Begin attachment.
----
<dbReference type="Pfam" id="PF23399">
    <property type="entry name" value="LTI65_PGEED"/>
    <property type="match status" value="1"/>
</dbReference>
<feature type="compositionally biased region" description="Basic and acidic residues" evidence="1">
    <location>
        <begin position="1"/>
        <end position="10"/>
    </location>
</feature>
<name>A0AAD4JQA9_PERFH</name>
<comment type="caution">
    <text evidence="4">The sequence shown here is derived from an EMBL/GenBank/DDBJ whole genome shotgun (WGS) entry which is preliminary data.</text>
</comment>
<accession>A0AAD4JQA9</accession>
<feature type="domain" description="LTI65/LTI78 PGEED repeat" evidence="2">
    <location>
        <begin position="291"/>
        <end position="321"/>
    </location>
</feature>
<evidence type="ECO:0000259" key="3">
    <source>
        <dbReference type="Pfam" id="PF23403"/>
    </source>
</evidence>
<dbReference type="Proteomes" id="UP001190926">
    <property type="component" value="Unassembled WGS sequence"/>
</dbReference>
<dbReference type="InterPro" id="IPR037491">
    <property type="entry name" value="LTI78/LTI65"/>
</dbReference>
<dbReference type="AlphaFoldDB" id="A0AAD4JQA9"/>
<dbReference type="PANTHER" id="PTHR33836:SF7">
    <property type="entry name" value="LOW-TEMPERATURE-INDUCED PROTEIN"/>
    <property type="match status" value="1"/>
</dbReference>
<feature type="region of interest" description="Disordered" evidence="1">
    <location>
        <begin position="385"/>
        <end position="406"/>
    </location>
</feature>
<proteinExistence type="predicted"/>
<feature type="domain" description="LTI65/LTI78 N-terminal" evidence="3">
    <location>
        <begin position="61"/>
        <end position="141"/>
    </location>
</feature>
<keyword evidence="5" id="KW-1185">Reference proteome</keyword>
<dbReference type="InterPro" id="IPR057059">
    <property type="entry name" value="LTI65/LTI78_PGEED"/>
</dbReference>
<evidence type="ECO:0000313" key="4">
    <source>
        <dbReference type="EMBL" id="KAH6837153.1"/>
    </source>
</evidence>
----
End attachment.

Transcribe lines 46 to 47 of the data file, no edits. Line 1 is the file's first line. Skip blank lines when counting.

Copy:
    <location>
        <begin position="61"/>